background preloader

HFEA - Fertility, Infertility, IVF, Embryo research - Human Fertilisation & Embryology Authority

HFEA - Fertility, Infertility, IVF, Embryo research - Human Fertilisation & Embryology Authority

Related:  EmbryologieBiotech

Oocyte activation Oocyte (or ovum/egg) activation is a series of processes that occur in the oocyte during fertilization. Sperm entry causes calcium release into the oocyte. In mammals, this has been proposed to be caused by the introduction of phospholipase C isoform zeta (PLCζ) from the sperm cytoplasm, although this remains to be established definitively. Activation of the ovum includes the following events: Cortical reaction to block against other sperm cellsActivation of egg metabolismReactivation of meiosisDNA synthesis

UK Stem Cell Bank - Our research - Medical Research Council Funded by the MRC and Biotechnology and Biological Sciences Research Council, the UK Stem Cell Bank was established to provide an ethically approved, quality controlled and assured repository of human embryonic, fetal and adult stem cell lines to underpin high quality research and healthcare developments. Located at the National Institute for Biological Standards and Control (NIBSC), resources are available to both national and international researchers. Background Health Library - Fetal development: The first trimester You're pregnant. Congratulations! You'll undoubtedly spend the months ahead wondering how your baby is growing and developing. What does your baby look like? How an embryo turns into a baby, in one hypnotic GIF You were once a single-celled zygote — a microscopic blob of tissue. But over the course of nine months or so, you developed into a breathing, eating, crying baby. This process really is one of the most extraordinary in all of nature. And this beautiful GIF, created by designer Eleanor Lutz for her blog Tabletop Whale, provides a hypnotic look at this transformation. (Eleanor Lutz) Watch a single embryo move through the spiral over time.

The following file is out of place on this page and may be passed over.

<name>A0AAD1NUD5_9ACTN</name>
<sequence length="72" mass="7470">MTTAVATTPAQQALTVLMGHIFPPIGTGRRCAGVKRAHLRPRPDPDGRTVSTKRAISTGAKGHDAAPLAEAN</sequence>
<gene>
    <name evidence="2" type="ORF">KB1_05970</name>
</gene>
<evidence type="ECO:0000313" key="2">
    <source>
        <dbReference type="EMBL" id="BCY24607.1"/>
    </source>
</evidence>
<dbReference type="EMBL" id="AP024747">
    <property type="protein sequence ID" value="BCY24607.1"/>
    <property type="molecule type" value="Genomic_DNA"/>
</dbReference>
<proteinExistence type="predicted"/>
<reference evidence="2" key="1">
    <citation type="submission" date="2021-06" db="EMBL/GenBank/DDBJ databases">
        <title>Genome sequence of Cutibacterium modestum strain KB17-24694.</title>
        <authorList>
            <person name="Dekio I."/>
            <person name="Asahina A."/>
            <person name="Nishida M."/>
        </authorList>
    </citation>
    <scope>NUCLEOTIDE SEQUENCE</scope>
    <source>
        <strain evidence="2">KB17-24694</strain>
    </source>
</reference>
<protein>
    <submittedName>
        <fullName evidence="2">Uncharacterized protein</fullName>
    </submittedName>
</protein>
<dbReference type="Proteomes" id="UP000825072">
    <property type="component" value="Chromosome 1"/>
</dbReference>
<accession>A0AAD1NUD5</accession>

Embryonic stem cell research: an ethical dilemma A human embryo can split into twins or triplets until about 14 days after fertilization Egg and sperm: some people believe an embryo must be fully protected from conception onwards (Wellcome Images/Spike Walker) Human blastocyst on the tip of a pin: embryonic stem cells can be grown from cells found in the blastocyst (Wellcome Images/Yorgos Nikas) Some people think an embryo deserves special protection from about 14 days after fertilization Pregnancy and Human Development Pregnancy and Human Development From Egg to Zygote Pregnancy - events from fertizilation until birth. Conceptus - the developing offspring. Gestation period - from the last menstrual period until birth.

American Bioethics Advisory Commission The Moral Status of the Human Embryo according to Peter Singer: Individuality, Humanity, and Personhood By Fr. Joseph Howard American Life League Peter Singer is a prominent Australian philosopher currently at Princeton University who many might consider to hold radical views on human life. Singer argues that the early human embryo is not a human individual who is a person. He contends that the 'potential' of a human embryo existing in the laboratory is not the same as the one who is already implanted in the endometrium of the uterus.